• [0032]
    An “SSID,” “solid state imaging device,” “SSID chip,” or “solid state imaging chip” in the exemplary embodiments generally comprises an imaging array or pixel array for gathering image data. In one embodiment, the SSID can comprise a silicon or other semiconductor substrate or amorphous silicon thin film transistors (TFT) having features typically manufactured therein. Features can include the imaging array, conductive pads, metal traces, circuitry, etc. Other integrated circuit components can also be present for desired applications. However, it is not required that all of these components be present, as long as there is a means of gathering visual or photon data, and a means of sending that data to provide a visual image or image reconstruction.
  • [0033]
    The term “umbilical” can include the collection of utilities that operate the SSID or the micro-camera as a whole. Typically, an umbilical includes a conductive line, such as electrical wire(s) or other conductors, for providing power, ground, clock signal, and output signal with respect to the SSID, though not all of these are strictly required. For example, ground can be provided by another means than through an electrical wire, e.g., to a camera housing such as micromachined tubing, etc. The umbilical can also include other utilities such as a light source, temperature sensors, force sensors, fluid irrigation or aspiration members, pressure sensors, fiber optics, microforceps, material retrieval tools, drug delivery devices, radiation emitting devices, laser diodes, electric cauterizers, and electric stimulators, for example. Other utilities will also be apparent to those skilled in the art and are thus comprehended by this disclosure.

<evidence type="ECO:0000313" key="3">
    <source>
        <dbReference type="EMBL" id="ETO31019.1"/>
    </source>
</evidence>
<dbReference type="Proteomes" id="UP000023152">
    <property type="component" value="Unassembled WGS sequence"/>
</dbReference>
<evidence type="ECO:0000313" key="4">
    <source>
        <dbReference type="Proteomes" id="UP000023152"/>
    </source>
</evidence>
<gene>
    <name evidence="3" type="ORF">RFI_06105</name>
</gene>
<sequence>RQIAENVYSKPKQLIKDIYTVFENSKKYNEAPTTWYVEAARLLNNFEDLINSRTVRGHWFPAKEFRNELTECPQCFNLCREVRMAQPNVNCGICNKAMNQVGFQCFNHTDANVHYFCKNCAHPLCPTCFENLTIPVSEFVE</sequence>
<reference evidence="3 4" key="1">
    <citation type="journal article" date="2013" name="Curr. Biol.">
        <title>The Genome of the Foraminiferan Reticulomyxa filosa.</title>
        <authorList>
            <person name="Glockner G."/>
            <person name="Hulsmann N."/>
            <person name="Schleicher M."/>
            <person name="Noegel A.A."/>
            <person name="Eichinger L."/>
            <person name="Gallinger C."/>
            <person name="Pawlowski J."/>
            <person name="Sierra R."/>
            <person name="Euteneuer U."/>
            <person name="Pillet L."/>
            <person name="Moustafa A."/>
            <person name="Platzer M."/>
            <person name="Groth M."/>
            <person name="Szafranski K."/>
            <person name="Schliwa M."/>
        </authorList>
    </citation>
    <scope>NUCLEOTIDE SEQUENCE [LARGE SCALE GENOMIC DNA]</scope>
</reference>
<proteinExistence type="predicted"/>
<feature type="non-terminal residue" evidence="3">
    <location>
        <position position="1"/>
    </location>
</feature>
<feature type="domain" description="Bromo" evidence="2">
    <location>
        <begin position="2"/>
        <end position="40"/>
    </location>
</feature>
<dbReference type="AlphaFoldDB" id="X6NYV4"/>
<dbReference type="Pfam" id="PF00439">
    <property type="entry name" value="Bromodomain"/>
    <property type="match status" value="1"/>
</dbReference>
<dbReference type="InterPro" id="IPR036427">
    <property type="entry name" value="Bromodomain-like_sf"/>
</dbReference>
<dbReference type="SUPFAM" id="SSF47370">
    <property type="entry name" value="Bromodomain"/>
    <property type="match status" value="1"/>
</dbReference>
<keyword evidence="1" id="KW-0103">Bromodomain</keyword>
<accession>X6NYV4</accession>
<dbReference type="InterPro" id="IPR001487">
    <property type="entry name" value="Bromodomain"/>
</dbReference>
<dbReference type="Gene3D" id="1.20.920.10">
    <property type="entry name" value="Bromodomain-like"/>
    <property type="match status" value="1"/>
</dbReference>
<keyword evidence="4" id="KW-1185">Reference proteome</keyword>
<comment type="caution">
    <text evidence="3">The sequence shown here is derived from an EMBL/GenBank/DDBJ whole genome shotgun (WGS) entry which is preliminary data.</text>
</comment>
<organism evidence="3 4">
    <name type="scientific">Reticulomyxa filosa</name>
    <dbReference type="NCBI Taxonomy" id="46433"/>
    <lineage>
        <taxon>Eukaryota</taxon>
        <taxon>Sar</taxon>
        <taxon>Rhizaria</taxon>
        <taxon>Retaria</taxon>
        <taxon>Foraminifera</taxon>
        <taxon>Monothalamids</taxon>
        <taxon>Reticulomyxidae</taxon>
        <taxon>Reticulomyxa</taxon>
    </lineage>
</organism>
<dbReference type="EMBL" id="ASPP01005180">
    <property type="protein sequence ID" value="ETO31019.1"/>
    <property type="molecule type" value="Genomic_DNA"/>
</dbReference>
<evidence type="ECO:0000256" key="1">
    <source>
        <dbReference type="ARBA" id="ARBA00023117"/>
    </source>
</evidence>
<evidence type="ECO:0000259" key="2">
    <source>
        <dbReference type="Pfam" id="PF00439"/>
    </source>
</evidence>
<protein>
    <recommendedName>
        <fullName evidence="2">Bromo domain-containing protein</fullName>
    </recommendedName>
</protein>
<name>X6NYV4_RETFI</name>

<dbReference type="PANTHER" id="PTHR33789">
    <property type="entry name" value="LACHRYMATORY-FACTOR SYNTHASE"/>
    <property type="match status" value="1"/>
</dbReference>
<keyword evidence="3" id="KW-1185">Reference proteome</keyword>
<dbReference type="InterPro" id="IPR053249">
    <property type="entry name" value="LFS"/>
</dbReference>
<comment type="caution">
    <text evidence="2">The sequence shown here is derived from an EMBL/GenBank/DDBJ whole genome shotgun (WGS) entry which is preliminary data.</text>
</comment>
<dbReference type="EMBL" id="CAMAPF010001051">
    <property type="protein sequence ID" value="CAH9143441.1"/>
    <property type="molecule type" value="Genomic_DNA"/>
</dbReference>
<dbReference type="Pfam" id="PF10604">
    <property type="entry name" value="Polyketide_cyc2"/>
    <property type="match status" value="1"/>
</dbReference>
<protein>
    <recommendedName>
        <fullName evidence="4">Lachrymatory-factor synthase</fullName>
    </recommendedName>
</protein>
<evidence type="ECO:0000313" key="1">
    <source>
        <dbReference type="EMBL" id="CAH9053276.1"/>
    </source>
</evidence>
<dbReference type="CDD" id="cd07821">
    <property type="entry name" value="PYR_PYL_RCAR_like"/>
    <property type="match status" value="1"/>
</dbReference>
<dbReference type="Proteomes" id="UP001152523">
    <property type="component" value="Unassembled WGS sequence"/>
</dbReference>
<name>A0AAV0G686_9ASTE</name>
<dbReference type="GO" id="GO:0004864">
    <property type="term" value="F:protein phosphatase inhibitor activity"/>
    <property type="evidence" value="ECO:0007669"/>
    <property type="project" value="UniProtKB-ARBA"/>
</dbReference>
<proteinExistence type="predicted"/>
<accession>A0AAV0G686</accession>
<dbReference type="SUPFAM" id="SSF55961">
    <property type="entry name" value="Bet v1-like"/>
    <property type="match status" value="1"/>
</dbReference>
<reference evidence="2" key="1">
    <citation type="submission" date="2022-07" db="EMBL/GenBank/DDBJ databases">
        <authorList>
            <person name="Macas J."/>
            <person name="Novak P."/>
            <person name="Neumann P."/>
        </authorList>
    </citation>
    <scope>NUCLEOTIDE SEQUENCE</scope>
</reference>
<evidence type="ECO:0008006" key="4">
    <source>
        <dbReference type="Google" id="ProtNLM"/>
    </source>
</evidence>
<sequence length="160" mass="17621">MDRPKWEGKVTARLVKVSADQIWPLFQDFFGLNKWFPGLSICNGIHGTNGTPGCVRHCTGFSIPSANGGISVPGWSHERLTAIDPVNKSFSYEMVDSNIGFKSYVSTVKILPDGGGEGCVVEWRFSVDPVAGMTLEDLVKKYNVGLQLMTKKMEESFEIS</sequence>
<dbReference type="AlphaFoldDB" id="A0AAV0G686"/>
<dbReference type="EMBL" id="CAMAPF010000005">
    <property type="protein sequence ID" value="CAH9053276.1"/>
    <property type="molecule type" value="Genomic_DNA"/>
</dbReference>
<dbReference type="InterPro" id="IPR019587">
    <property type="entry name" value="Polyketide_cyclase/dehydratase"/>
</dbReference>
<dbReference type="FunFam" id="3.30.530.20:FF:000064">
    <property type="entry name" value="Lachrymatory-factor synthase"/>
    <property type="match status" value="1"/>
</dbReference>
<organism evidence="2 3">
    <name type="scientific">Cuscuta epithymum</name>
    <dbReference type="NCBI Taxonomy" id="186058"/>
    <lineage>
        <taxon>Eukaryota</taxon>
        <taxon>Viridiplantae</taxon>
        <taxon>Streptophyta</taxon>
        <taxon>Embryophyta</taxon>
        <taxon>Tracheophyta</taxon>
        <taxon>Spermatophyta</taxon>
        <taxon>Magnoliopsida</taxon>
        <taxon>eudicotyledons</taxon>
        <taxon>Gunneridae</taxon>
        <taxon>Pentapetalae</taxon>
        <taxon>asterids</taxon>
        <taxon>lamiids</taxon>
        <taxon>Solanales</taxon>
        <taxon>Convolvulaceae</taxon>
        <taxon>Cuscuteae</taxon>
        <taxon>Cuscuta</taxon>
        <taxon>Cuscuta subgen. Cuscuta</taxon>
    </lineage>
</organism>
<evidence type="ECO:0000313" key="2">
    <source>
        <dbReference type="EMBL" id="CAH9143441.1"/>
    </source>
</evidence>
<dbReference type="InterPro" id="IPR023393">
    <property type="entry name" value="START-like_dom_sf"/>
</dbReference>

• [0034]
    “GRIN lens” or “graduated refractive index lens” refers to a specialized lens that has a refractive index that is varied radially from a center optical axis to the outer diameter of the lens. In one embodiment, such a lens can be configured in a cylindrical shape, with the optical axis extending from a first flat end to a second flat end. Thus, because of the differing refractive index in a radial direction from the optical axis, a lens of this shape can simulate the effects of a more traditionally shaped lens. The GRIN lens may be a GRIN rod lens or any other GRIN lens configuration.
  • [0035]
    With these definitions in mind, reference will now be made to the accompanying drawings, which illustrate, by way of example, embodiments of the invention.
  • [0036]